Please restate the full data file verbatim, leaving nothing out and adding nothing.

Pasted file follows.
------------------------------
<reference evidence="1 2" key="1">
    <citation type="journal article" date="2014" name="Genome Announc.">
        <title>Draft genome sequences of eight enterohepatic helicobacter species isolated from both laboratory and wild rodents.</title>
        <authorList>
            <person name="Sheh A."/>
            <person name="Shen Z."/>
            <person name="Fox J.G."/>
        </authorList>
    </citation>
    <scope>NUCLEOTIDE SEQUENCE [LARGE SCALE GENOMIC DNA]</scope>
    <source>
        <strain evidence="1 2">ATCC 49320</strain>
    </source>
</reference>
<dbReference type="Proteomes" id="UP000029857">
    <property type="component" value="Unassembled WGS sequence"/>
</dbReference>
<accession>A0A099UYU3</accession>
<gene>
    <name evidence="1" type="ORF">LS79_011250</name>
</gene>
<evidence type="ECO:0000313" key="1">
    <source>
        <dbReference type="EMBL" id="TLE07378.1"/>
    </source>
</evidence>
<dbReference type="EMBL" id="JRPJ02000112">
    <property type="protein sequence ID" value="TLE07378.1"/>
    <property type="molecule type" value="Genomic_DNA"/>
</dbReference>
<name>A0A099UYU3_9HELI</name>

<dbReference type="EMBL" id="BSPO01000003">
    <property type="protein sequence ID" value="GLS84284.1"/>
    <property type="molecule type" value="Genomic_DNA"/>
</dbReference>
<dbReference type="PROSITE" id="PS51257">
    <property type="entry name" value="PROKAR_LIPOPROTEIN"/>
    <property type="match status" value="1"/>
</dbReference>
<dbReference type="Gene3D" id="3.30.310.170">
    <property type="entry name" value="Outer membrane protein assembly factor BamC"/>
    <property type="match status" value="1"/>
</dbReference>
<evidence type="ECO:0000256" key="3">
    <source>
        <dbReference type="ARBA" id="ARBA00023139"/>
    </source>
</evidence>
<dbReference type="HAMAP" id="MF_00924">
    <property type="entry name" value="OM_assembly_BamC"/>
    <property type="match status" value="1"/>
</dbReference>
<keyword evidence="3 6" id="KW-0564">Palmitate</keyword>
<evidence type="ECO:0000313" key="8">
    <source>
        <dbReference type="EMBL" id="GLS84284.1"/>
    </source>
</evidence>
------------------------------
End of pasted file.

<reference evidence="1 2" key="1">
    <citation type="journal article" date="2014" name="Genome Announc.">
        <title>Draft genome sequences of eight enterohepatic helicobacter species isolated from both laboratory and wild rodents.</title>
        <authorList>
            <person name="Sheh A."/>
            <person name="Shen Z."/>
            <person name="Fox J.G."/>
        </authorList>
    </citation>
    <scope>NUCLEOTIDE SEQUENCE [LARGE SCALE GENOMIC DNA]</scope>
    <source>
        <strain evidence="1 2">ATCC 49320</strain>
    </source>
</reference>
<dbReference type="Proteomes" id="UP000029857">
    <property type="component" value="Unassembled WGS sequence"/>
</dbReference>
<accession>A0A099UYU3</accession>
<gene>
    <name evidence="1" type="ORF">LS79_011250</name>
</gene>
<evidence type="ECO:0000313" key="1">
    <source>
        <dbReference type="EMBL" id="TLE07378.1"/>
    </source>
</evidence>
<dbReference type="EMBL" id="JRPJ02000112">
    <property type="protein sequence ID" value="TLE07378.1"/>
    <property type="molecule type" value="Genomic_DNA"/>
</dbReference>
<name>A0A099UYU3_9HELI</name>

<dbReference type="EMBL" id="BSPO01000003">
    <property type="protein sequence ID" value="GLS84284.1"/>
    <property type="molecule type" value="Genomic_DNA"/>
</dbReference>
<dbReference type="PROSITE" id="PS51257">
    <property type="entry name" value="PROKAR_LIPOPROTEIN"/>
    <property type="match status" value="1"/>
</dbReference>
<dbReference type="Gene3D" id="3.30.310.170">
    <property type="entry name" value="Outer membrane protein assembly factor BamC"/>
    <property type="match status" value="1"/>
</dbReference>
<evidence type="ECO:0000256" key="3">
    <source>
        <dbReference type="ARBA" id="ARBA00023139"/>
    </source>
</evidence>
<dbReference type="HAMAP" id="MF_00924">
    <property type="entry name" value="OM_assembly_BamC"/>
    <property type="match status" value="1"/>
</dbReference>
<keyword evidence="3 6" id="KW-0564">Palmitate</keyword>
<evidence type="ECO:0000313" key="8">
    <source>
        <dbReference type="EMBL" id="GLS84284.1"/>
    </source>
</evidence>